This list adds two outcomes to the original list of three analytical aims. Paper 3 is still under review at the South African Journal of Agricultural Extension, but was enthusiastically welcomed at the South African Society for Agricultural Extension’s June conference in East London and has since been shared with various producer and government stakeholder groups. Paper 4 is in the final review stage for special edition on the Karoo of the African Journal of Range and Forage Science.

The four-wave panel, released at the beginning of 2018, is currently being analysed by two honours students who are studying:

  • the stability of Karoo farmers’ risk perceptions, and
  • the effect of the 2016 drought on farm productivity

All papers in this series broadly share the same analytical strategy namely the quantitative analysis of questionnaire survey data. Methods depend on the question at hand and include descriptive statistics, principal component analysis, k-means clustering, OLS modelling, data envelopment analysis, and error components and technical efficiency effects stochastic frontier analysis.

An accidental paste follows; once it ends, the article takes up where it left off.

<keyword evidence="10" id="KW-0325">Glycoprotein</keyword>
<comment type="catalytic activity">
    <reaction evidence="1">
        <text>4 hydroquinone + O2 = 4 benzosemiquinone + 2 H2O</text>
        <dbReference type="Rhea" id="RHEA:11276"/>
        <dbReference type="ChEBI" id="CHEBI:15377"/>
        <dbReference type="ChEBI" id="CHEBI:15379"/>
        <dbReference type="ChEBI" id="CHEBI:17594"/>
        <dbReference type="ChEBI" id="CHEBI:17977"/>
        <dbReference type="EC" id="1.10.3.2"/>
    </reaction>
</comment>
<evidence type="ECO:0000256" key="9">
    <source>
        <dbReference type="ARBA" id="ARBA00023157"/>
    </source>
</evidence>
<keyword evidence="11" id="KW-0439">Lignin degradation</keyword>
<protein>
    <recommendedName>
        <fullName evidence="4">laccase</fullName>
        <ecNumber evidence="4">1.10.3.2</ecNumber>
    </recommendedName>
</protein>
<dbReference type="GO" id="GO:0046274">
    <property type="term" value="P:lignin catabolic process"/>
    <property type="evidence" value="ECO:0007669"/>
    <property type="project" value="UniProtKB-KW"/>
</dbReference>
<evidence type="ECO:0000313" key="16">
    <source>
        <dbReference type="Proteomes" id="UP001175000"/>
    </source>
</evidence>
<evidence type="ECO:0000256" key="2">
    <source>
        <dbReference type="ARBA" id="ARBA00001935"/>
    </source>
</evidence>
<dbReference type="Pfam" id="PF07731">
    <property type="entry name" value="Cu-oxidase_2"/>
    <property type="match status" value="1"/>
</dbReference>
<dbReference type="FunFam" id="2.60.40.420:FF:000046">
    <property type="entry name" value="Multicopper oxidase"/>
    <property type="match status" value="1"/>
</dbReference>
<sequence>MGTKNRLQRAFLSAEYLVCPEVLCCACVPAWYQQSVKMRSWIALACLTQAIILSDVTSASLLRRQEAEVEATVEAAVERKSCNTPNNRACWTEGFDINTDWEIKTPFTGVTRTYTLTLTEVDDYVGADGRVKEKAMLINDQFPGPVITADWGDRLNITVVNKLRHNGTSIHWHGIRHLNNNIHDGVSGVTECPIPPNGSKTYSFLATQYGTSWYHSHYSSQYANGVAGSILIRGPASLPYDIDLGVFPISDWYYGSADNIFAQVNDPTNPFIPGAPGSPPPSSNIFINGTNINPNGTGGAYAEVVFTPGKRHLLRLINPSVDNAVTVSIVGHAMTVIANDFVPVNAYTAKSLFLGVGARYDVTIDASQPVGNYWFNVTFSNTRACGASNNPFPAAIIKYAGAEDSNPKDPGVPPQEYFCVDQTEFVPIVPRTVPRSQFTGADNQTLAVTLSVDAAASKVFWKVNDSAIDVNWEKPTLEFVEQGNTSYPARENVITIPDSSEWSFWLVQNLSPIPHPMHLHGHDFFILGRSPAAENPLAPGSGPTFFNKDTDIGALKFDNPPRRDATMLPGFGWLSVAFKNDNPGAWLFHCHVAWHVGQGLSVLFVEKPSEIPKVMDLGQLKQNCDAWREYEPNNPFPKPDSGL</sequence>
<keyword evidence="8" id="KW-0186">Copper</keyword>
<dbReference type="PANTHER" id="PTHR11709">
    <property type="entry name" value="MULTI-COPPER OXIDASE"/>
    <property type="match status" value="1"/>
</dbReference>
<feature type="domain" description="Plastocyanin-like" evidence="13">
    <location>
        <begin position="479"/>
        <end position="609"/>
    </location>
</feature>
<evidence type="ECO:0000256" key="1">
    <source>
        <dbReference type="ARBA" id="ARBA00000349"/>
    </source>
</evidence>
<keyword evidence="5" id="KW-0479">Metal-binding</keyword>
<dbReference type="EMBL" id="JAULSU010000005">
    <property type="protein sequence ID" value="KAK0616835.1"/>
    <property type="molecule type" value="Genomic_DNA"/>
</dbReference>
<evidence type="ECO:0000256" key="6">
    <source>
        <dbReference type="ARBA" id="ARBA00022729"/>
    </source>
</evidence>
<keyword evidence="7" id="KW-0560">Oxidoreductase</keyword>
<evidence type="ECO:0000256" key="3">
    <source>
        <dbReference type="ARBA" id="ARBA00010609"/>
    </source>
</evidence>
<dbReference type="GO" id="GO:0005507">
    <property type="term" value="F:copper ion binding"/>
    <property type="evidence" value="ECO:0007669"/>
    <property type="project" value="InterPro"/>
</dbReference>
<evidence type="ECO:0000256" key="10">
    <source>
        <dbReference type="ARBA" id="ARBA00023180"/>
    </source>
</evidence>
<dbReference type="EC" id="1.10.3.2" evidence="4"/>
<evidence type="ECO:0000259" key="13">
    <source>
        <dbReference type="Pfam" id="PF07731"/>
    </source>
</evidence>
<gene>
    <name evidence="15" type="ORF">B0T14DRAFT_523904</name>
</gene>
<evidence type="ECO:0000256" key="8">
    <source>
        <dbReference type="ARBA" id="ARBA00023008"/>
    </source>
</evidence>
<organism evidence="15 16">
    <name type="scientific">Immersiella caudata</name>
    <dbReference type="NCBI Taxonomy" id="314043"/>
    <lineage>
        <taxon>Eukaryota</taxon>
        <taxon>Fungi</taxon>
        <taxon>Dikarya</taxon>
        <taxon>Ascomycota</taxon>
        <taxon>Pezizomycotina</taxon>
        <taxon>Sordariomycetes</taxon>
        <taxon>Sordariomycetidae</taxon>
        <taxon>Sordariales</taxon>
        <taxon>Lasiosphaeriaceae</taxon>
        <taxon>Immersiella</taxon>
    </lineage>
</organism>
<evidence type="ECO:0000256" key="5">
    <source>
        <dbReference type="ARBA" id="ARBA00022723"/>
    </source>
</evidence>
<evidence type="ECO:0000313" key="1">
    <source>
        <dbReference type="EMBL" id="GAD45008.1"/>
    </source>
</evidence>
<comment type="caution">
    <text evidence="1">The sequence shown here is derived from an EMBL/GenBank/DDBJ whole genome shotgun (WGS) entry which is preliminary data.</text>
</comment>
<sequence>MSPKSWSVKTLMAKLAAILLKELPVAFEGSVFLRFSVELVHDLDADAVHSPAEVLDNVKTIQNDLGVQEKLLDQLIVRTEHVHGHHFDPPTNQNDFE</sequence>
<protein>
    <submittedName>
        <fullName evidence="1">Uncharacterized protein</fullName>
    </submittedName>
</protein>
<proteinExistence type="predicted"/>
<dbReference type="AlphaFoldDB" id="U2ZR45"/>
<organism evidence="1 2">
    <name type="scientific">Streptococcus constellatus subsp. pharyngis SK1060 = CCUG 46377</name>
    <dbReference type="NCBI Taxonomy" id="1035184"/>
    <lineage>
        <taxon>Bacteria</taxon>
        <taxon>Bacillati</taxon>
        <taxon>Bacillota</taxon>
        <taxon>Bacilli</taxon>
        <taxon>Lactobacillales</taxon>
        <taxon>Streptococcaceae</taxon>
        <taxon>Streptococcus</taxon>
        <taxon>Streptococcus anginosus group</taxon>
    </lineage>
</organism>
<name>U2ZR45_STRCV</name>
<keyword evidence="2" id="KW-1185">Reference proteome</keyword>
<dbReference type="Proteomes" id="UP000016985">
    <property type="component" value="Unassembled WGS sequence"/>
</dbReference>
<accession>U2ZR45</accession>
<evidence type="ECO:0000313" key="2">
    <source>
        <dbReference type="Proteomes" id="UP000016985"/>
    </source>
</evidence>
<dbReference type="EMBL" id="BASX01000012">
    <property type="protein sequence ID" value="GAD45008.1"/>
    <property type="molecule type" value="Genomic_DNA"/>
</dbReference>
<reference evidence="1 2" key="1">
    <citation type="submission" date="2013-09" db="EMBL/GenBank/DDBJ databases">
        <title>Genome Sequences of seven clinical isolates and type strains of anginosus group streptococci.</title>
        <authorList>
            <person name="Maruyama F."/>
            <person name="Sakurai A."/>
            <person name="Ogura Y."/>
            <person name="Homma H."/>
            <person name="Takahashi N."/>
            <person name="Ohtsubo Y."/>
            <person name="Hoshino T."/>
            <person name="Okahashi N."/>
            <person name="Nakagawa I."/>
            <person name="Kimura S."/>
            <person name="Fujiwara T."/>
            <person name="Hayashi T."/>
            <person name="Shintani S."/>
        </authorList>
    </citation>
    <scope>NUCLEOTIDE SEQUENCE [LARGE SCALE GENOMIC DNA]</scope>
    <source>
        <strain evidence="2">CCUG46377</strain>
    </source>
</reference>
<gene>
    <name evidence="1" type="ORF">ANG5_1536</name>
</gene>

A new estimate of predation losses for the Karoo

This analysis updates Van Niekerk’s estimate for the Karoo, which for the purpose of the study was defined as the Central Karoo, Cacadu, Pixley Ka Seme and Namakwa district municipalities.

According to Van Niekerk (2010) small stock farmers in the Karoo loses 13 thousand adult sheep, 393 thousand weaners and 517 thousand newborn lambs to predators every year. Since the latter figure is largely an impression, this category of potential losses was not considered in the Karoo Management Survey. Its estimates for predation losses in the Karoo is therefore much lower at 6700 adult sheep and 278 thousand weaner lambs. These figures represent a cost of approximately R278 thousand per year in current prices. When the same calculation is applied to both datasets, the predation figures for the Central Karoo converge on 5% (4.85% in 2008 and 4.7% for the period 2012-2014). This suggests that farmers were providing consistent estimates irrespective of the interview period or the timing of the survey.

A model of culling effectiveness